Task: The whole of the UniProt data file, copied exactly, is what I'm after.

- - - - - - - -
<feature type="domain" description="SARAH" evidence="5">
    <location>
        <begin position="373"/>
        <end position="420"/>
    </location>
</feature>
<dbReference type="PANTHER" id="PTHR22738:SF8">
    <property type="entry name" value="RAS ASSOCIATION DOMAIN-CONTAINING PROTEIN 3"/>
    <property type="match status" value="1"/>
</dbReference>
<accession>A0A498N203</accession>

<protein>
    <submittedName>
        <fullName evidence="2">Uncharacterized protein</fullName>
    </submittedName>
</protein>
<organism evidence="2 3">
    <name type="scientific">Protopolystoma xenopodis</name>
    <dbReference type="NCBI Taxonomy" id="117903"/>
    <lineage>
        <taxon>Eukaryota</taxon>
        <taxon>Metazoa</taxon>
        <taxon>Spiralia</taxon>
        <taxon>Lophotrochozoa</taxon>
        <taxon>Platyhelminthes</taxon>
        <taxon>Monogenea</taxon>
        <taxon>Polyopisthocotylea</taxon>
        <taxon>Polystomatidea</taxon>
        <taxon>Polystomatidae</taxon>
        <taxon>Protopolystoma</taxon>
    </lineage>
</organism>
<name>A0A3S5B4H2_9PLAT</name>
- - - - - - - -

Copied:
<feature type="domain" description="SARAH" evidence="5">
    <location>
        <begin position="373"/>
        <end position="420"/>
    </location>
</feature>
<dbReference type="PANTHER" id="PTHR22738:SF8">
    <property type="entry name" value="RAS ASSOCIATION DOMAIN-CONTAINING PROTEIN 3"/>
    <property type="match status" value="1"/>
</dbReference>
<accession>A0A498N203</accession>

<protein>
    <submittedName>
        <fullName evidence="2">Uncharacterized protein</fullName>
    </submittedName>
</protein>
<organism evidence="2 3">
    <name type="scientific">Protopolystoma xenopodis</name>
    <dbReference type="NCBI Taxonomy" id="117903"/>
    <lineage>
        <taxon>Eukaryota</taxon>
        <taxon>Metazoa</taxon>
        <taxon>Spiralia</taxon>
        <taxon>Lophotrochozoa</taxon>
        <taxon>Platyhelminthes</taxon>
        <taxon>Monogenea</taxon>
        <taxon>Polyopisthocotylea</taxon>
        <taxon>Polystomatidea</taxon>
        <taxon>Polystomatidae</taxon>
        <taxon>Protopolystoma</taxon>
    </lineage>
</organism>
<name>A0A3S5B4H2_9PLAT</name>